Key Industry Points
iBuyers are likely to take significant share of the home purchase market as a result of agent disintermediation, scale efficiencies, and ability to cross-sell services.
At a high level, it does not make sense for individuals selling their most significant asset to pay 5-6% of the proceeds to intermediaries (agents) who do relatively little. However, this system survived for a while given the real estate market’s historical opacity (pre-Zillow), sellers funding buyer’s agents (incentivizing buyers to use them), and inability to market homes without agents (before widespread internet shopping). The entry of a risk-taking principal in the middle of this process (the iBuyer) is finally reorienting the ecosystem. iBuyers are leveraging this high fee-rate from agents, along with economies of scale in renovations, the opportunity to sell final buyers title and mortgage, and the ability to have lower payout to buyer agents to make compelling offers to home sellers that still allow iBuyers to have good margins. Beyond price, customers value the ability to quickly sell their homes, without having to do renovations and tours, and have the proceeds available to purchase their next home (rather than having to carry two homes simultaneously or not having cash for their next home).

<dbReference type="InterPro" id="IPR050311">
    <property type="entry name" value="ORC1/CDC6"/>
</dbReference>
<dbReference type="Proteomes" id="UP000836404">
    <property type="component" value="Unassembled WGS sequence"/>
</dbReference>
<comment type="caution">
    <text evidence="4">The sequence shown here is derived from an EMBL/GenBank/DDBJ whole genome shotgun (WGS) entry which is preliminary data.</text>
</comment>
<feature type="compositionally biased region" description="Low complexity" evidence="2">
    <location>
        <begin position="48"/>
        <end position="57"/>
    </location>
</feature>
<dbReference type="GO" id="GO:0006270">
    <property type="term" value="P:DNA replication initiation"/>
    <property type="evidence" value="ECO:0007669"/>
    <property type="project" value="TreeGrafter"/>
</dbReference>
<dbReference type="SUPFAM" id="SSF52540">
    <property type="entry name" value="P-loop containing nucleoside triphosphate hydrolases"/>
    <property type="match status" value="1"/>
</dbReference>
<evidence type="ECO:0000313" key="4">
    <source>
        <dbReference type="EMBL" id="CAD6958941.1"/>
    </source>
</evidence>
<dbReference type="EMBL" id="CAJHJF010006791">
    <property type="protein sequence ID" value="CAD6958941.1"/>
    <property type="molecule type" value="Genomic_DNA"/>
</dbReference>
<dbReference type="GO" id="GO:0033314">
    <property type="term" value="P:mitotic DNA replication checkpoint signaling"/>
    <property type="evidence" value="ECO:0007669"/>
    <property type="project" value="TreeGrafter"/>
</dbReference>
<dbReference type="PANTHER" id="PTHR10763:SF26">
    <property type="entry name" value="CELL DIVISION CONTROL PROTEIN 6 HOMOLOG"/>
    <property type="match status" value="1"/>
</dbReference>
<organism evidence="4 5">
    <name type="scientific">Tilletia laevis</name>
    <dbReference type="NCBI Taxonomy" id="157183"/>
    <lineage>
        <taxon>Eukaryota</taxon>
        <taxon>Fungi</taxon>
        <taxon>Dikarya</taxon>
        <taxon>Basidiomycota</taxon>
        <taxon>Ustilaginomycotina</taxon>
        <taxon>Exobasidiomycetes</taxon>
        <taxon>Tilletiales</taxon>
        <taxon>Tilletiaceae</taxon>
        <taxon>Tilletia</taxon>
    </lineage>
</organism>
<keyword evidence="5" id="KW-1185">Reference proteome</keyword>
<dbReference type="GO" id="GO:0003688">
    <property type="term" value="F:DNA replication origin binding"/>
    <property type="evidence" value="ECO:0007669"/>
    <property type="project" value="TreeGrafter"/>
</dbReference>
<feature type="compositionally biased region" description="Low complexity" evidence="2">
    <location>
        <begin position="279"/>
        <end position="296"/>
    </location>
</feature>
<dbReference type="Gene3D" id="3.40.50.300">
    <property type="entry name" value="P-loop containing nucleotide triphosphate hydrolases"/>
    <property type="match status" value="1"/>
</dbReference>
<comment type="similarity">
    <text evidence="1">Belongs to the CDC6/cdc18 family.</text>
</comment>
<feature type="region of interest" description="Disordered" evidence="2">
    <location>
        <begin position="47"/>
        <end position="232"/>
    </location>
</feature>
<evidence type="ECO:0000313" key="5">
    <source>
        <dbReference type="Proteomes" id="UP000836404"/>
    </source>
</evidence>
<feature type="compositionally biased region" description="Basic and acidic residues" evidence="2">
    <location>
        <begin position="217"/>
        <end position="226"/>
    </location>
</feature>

The proof that customers are finding this valuable is that even in the current environment, with homes selling very quickly and a strong economy, iBuyers are seeing good growth with strong profitability. That said, the iBuying industry is still at a very nascent stage - at the high end of Offerpad, Zillow’s, and Opendoor’s Q3-guidance, their run-rate of revenues is less than $16 billion, or approximately 65 basis points of national existing home sales.
Offerpad has a relatively simple path to achieving 250 bps of pre-tax margin (the above base case). In 2019, Offerpad’s contribution profit per home was 4.2%. Assuming 90 bps of normalized interest costs (4% debt turned over 4x per year at 90% LTV), 150 bps of overhead, and 225 bps of profitability improvements offset by 155 bps of fee compression to grow the TAM results in 250 bps of profitability. By comparison, Opendoor is guiding to roughly 400 bps of earnings before tax and D&A (~ 500 bps of EBITDA less about 90 bps of interest), but the D&A is very low in this business.
Key ways to improve profitability from here include:
1. Lowering buyer agent commissions – 100 basis points.
a. Because buying from an iBuyer is easier than from a traditional home seller, and the iBuyers have enough resources to go around agents, iBuyers’ payouts to buyer agents (a significant portion of the cost structure) are likely to shrink. This is driven by either offering lower payouts to agents themselves (already being trialed by Zillow and Opendoor), or offering incentives to use partner agents who charge less.
2. Attaching mortgages – 50 basis points.